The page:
In "Frantz Fanon and the Decolonial Turn in Psychology: from modern/colonial methods to the decolonial attitude," Maldonado-Torres writes of the decolonial turn in psychology as "the questioning attitude of the psychologist who seeks to 'understand' rather than to punish." This aligns with the decoloniality that Maldonado-Torres, heavily influenced by Fanon, writes about in more general terms.
Maldonado-Torres, borrowing from Fanon, understands modern coloniality, beginning with the European conquest of the Americas, as having generated a new category of human based on racial categorization. The nonwhite person, as defined by Europeans, was a non-being. He was the damné, or "condemned." This being was stripped of power and subjected perpetually to the abandonment of ethics that formerly was only a characteristic of war: death, rape, and enslavement. Because he was stripped of all power, the damné could no longer give gifts, as he had nothing to give. Understanding, along with Levinas, that reciprocity, or the ability to give and receive gifts, is the essence of one's humanity, Maldonado-Torres sees the damné or colonial subject as stripped of their essential humanness.
This aligns with Fanon's theory of psychology as described in the introduction to The Psychiatric Writings from Alienation and Freedom. In this book, Fanon pushes back against the Freudian notion that a person's psychological problems are an individual issue. For native peoples, who live with the ongoing trauma of colonialism, seemingly individual psychiatric problems can only be understood through the broader lenses of history and sociology. As the introduction states, Fanon insisted on "the essential role of culture in the development of mental illness" and understood psychiatry as a "dialectic of psychiatry and sociology, of subjectivity and history.”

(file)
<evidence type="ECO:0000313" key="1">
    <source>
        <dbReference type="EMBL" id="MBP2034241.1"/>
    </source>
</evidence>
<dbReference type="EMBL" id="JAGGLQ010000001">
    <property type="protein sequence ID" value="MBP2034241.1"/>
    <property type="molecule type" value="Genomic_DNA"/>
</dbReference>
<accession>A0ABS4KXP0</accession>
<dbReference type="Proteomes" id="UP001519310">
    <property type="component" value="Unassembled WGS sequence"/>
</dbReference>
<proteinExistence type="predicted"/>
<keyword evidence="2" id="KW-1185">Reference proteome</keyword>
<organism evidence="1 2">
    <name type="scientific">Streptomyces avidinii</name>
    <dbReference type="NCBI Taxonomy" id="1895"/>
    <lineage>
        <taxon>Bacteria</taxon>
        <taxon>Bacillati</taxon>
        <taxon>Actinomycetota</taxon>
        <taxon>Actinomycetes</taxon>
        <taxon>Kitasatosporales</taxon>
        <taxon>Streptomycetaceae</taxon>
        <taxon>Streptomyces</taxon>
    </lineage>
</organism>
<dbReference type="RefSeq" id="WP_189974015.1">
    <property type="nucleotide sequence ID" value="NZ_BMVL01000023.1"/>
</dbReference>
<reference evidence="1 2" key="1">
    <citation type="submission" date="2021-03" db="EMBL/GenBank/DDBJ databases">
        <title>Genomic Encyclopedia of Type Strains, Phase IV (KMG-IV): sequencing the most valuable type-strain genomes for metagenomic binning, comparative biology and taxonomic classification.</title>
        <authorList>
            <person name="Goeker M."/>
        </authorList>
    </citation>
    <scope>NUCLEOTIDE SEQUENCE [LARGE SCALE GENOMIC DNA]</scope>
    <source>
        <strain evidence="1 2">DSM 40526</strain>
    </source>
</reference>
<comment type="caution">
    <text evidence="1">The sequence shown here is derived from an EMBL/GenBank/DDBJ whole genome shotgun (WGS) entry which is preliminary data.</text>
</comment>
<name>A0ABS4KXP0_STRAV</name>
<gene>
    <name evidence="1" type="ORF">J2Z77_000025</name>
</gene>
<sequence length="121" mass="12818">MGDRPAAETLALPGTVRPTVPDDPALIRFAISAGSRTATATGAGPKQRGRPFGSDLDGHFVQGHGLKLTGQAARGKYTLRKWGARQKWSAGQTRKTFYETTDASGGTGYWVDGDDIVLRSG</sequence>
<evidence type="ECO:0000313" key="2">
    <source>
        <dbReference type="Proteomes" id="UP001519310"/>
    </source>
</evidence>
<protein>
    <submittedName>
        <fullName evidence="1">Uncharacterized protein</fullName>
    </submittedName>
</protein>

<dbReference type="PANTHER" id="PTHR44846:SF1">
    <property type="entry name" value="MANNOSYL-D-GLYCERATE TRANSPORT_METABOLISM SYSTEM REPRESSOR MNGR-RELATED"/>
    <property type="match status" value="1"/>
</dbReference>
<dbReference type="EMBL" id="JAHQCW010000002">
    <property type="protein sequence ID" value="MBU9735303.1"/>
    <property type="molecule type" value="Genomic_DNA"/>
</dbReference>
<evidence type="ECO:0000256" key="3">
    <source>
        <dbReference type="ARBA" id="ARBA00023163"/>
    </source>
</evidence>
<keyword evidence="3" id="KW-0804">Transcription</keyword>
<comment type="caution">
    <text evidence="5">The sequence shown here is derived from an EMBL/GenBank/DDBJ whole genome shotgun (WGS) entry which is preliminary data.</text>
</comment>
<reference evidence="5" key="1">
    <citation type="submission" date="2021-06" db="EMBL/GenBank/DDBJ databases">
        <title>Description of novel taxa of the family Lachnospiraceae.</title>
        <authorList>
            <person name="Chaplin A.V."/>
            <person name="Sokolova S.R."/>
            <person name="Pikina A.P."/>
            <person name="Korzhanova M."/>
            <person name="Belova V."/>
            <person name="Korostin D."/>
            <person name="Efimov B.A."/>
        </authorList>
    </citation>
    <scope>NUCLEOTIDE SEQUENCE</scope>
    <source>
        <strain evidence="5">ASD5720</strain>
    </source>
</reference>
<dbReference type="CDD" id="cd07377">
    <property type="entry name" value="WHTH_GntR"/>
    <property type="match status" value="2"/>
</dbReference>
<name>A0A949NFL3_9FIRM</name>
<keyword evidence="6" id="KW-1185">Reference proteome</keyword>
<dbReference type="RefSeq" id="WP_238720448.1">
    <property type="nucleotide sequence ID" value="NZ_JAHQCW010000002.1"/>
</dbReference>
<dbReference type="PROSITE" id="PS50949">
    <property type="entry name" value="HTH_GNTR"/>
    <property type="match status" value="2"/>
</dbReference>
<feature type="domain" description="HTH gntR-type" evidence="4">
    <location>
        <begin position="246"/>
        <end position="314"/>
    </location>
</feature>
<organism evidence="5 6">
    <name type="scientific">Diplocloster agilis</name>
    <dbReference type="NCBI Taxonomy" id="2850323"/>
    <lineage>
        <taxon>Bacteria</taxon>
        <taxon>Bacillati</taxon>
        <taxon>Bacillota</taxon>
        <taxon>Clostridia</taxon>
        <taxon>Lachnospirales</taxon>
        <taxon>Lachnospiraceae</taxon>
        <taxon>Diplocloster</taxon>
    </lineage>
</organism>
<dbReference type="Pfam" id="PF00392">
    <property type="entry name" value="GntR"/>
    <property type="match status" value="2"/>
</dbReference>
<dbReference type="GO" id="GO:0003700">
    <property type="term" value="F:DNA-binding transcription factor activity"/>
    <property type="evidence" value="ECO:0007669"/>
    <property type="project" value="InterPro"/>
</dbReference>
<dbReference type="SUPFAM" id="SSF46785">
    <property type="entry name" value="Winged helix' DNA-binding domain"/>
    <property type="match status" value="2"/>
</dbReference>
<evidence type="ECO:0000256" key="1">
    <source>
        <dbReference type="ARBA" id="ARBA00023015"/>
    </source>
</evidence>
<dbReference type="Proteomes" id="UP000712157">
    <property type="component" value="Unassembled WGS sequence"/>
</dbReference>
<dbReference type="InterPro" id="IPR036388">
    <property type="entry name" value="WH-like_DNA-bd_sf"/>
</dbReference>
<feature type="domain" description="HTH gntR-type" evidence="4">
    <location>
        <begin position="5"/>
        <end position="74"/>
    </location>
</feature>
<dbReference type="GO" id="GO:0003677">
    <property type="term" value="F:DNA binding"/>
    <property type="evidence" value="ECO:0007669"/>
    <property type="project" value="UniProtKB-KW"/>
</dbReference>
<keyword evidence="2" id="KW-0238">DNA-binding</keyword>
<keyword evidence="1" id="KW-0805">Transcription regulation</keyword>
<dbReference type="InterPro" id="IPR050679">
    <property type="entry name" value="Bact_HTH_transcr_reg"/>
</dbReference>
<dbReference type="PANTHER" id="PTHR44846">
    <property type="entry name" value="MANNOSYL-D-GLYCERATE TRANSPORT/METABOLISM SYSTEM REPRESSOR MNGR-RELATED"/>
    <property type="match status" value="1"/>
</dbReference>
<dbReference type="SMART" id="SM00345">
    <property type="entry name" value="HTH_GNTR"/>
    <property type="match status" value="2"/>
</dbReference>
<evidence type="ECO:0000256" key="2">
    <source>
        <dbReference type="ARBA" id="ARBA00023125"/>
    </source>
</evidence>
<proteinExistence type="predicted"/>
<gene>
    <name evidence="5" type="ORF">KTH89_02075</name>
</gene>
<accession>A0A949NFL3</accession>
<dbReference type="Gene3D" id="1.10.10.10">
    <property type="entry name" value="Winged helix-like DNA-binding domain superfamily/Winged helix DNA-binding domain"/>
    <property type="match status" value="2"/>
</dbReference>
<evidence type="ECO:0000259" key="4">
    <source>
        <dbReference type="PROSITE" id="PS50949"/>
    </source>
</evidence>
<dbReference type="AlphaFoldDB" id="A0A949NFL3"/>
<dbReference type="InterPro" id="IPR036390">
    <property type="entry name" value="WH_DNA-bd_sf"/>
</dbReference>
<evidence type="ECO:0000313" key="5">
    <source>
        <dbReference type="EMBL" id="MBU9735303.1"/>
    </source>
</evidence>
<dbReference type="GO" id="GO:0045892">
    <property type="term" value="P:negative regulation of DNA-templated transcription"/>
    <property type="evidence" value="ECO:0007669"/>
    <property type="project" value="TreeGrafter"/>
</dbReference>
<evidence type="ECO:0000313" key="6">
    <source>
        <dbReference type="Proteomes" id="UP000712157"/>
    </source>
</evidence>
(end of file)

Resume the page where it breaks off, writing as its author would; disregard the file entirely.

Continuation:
Fanon, like Maldonado-Torres, also rejected a racialized approach to psychiatry, common in the 1950s, that located Black "maladjustment" in the biological or neurological makeup of the "primitive." When white psychiatrists of that period write that Black people are innately more "impulsive" or "aggressive" than white people due to "primitivism," Fanon insists that these responses are a result not of innate biological difference but of the trauma of being colonized and having their history erased to be replaced by an idea of themselves as innately inferior.
Both Fanon and Maldonado-Torres want to decolonize psychology and psychiatry so as to make the practices in these fields less top-down and institutional. Both would like to involve the community in these practices and to make treatment less about objectifying or pathologizing those identified as needing help and about understanding them as fellow humans.